Ghana Spends 290million Cedis On Hygiene - World Bank
Ghana, according to the World Bank, spends GH₵ 290 million or its equivalent of 1.6% of GDP or $12.2 per capita on poor hygiene and sanitation annually.
Ms. Sherry Ayittey, Minister of Environment, Science and Technology, said the estimate given by the World Bank should be of concern to researchers because “this is an enormous amount eating into our limited resources available for national development”.
Ms Ayittey was delivering the keynote address at the first Applied Research Conference in Africa (ARCA) at Elmina on Tuesday on the theme: “The Significance of Research and Development in Nation Building”.
Researchers from Ghana, Nigeria, Kenya, and South Africa and others from Europe and Asia are attending the three-day conference organized by the Alumni of the Kwame-Nkrumah University of Science and Technology (KNUST), with the Cape Coast Chapter hosting.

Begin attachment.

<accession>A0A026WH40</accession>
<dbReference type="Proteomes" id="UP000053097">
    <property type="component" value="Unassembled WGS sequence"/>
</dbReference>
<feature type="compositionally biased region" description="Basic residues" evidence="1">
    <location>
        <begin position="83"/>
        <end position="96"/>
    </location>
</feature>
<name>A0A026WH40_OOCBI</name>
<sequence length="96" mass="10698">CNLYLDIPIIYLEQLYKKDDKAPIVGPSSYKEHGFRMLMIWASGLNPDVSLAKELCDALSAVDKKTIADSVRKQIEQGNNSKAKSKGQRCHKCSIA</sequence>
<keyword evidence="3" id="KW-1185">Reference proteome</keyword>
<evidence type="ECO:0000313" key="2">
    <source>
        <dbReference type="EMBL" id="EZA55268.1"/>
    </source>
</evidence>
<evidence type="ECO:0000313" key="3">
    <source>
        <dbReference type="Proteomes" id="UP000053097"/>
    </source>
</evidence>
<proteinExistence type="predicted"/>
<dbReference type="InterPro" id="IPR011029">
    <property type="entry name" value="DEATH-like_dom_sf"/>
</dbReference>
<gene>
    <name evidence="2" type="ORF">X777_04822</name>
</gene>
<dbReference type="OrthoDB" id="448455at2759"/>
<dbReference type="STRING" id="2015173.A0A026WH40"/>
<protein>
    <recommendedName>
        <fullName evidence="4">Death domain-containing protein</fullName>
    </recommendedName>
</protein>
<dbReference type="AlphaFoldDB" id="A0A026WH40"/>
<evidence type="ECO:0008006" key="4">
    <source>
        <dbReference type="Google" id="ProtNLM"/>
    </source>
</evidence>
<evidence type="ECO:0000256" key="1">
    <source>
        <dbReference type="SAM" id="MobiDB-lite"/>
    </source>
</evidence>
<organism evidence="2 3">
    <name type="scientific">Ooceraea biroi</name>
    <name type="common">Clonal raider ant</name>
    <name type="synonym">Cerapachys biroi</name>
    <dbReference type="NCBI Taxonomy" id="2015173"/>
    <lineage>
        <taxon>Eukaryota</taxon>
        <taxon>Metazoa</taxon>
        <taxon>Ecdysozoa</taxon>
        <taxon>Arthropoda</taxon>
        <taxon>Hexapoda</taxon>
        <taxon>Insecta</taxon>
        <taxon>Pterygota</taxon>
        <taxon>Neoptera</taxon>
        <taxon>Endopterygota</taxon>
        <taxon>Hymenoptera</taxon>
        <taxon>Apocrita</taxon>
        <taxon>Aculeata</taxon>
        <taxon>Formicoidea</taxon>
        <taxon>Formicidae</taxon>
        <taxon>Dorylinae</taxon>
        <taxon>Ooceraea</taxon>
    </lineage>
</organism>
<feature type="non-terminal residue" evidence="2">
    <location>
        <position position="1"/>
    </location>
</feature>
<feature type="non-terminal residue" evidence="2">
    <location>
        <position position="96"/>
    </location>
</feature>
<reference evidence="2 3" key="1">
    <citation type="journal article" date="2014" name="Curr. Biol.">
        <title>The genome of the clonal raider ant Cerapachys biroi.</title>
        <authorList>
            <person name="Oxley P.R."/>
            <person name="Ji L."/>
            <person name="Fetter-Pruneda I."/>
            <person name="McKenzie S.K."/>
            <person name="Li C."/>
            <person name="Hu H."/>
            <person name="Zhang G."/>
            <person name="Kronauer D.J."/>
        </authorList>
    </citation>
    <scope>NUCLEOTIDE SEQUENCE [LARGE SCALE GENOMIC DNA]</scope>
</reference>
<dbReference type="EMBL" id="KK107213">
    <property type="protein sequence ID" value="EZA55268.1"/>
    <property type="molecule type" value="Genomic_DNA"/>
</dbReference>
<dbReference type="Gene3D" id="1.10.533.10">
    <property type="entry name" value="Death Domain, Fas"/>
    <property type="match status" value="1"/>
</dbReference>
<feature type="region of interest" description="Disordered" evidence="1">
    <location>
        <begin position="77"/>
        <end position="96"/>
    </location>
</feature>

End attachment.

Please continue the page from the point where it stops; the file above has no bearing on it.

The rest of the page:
The Minister outlined waste management and poor sanitation as problems facing the environmental sector which must receive rapt attention and indicated that it was about time the various scientific insitutions, KNUST and its related alliescollaborated to find a lasting solution to the problem that was staring most cities in Africa in the face.
“The various scientific institutions in Africa should double their efforts and collaborate with other bodies to take a hard look at these solvable problems and solve them to improve the quality of human life in Africa”.
On housing the Minister said the Scinece, Technology and Innovation (STI) sector must double up its use of raw materials in the building industry adding that Ghana has clay deposits that would last for three thousand years and which must be harnessed not only for domestic use but for brick making for export.
She said the Government had not relaxed but had doubled efforts to ensure the promotion of the use of local raw materials in the various industries and that the Ministry will soon set up Centres of Scientific Excellence that will evolve techniques on such materials to boost local industries.